But the internet remains a primary means by which people research ideologies and connect with one another, building new networks. “If one preacher says things that do not agree with their passions, their desires or their point of view on some issue, then the youth instantly find another preacher who supports their point of view”, a migrant living in Nice told Crisis Group.
Some community members worry that this “ideology shopping” leads young people, especially, toward more and more extreme views, and perhaps actions, rather than religious study and understanding.
ISIS-affiliated views can still be found on the internet, as can the perspectives of fundamentalists opposed to them, such as that of Abdulla Kostekskii, a Caucasus Emirate leader based in Turkey who has a large following in the Schengen zone and who lauded the murderer of French schoolteacher Samuel Paty. Still, if the internet is a starting point for many, in-person interactions also play a role. Scholars report that government sources identified many Muslim migrants from Russia as active members of what those sources termed extremist circles which met at underground mosques in Berlin (Perleberger Straße), Graz (Taqwa) and other European cities between 2013 and 2016. Chechens also reportedly dominated similar circles in the German city of Bremen.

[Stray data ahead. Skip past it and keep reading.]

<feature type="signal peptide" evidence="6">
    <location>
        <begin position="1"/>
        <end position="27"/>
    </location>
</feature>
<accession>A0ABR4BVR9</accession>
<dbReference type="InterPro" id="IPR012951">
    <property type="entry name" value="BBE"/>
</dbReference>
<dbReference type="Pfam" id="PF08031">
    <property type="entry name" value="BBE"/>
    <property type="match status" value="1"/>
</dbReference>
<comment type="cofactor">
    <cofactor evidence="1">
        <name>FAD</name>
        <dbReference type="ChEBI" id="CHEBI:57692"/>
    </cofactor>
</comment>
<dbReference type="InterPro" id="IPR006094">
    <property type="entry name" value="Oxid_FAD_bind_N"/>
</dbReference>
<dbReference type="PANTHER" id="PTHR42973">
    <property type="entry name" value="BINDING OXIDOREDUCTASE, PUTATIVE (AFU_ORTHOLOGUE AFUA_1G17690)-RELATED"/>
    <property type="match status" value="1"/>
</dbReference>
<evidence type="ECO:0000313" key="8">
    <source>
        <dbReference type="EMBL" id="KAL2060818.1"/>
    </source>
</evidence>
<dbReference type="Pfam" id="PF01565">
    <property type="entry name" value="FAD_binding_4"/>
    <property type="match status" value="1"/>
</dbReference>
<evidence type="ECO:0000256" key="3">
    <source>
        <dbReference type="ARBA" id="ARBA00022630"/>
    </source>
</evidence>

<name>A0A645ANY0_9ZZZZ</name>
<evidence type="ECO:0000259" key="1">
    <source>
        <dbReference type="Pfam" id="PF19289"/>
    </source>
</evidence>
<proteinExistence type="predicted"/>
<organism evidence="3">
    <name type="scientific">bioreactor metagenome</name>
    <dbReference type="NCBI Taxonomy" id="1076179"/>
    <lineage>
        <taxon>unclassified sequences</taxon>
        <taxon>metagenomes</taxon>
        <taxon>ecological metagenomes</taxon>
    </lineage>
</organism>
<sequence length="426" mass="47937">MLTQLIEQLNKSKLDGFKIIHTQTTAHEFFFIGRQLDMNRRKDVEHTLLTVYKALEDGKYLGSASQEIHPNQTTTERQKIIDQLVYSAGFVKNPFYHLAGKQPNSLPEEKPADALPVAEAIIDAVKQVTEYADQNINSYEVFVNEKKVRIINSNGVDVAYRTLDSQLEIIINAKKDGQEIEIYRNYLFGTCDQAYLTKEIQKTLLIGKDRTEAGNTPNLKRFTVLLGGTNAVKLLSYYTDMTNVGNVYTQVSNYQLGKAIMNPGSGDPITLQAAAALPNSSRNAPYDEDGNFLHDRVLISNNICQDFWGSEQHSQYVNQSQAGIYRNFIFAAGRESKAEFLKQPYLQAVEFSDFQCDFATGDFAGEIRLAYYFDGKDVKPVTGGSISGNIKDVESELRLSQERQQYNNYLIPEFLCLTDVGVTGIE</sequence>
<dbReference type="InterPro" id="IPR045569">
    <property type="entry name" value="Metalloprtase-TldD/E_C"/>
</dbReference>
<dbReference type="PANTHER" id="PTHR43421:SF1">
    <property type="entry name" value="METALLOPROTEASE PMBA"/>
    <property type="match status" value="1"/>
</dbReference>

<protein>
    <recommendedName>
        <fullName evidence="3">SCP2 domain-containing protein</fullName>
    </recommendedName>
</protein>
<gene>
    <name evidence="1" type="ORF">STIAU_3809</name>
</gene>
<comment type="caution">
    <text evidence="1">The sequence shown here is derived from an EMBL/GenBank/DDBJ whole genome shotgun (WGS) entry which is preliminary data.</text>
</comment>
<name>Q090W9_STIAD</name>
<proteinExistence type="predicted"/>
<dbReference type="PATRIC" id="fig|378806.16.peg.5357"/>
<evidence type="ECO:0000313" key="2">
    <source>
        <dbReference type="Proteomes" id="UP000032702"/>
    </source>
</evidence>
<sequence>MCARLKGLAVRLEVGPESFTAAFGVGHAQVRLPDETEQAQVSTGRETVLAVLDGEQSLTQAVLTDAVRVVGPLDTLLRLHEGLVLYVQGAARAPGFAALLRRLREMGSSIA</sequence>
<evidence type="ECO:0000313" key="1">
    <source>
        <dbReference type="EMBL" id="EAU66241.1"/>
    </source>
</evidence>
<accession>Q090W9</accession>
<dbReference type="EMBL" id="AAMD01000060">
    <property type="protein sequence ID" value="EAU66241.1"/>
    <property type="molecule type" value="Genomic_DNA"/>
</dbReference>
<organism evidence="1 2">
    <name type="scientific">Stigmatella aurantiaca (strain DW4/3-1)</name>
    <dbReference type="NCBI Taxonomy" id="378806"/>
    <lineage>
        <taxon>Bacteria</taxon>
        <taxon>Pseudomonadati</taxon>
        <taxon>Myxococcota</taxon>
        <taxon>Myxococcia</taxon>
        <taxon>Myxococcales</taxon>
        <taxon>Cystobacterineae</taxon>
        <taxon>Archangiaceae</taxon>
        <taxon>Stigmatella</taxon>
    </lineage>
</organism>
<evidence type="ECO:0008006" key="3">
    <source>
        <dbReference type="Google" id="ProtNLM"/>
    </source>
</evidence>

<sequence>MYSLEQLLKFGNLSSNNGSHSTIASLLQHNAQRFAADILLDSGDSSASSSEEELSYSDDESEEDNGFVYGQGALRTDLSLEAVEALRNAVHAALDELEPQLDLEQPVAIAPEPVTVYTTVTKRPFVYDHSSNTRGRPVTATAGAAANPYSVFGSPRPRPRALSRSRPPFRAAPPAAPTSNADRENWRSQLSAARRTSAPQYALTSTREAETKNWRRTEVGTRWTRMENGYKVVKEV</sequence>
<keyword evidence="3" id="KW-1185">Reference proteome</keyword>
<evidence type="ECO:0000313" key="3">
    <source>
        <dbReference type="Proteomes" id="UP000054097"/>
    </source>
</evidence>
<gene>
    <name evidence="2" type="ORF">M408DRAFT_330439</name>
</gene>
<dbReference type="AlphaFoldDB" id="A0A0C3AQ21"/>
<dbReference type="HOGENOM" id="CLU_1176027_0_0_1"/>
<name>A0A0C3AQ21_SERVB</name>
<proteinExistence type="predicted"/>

Another critical dividing line is that between people tied in various ways to Chechnya’s government, led by Ramzan Kadyrov, and those opposed to it, and often to Russia’s national leadership, on political, religious or other grounds. Many in the opposition have faced serious persecution as a result and a substantial number of people left Russia due to pressure from and fear of local or federal authorities. Migrants report that Kadyrov has a large network of loyalists in EU countries who migrated there, sometimes under false pretences, in part to ensure his economic and political influence over compatriots in Europe.
Kadyrov’s people, they say, are particularly active in the German cities of Kiel and Cologne. Indeed, many Chechens and other North Caucasians believe that Kadyrov-linked networks are responsible for a series of assassinations of migrants, especially those critical of Kadyrov, in Austria, Germany, France and Sweden.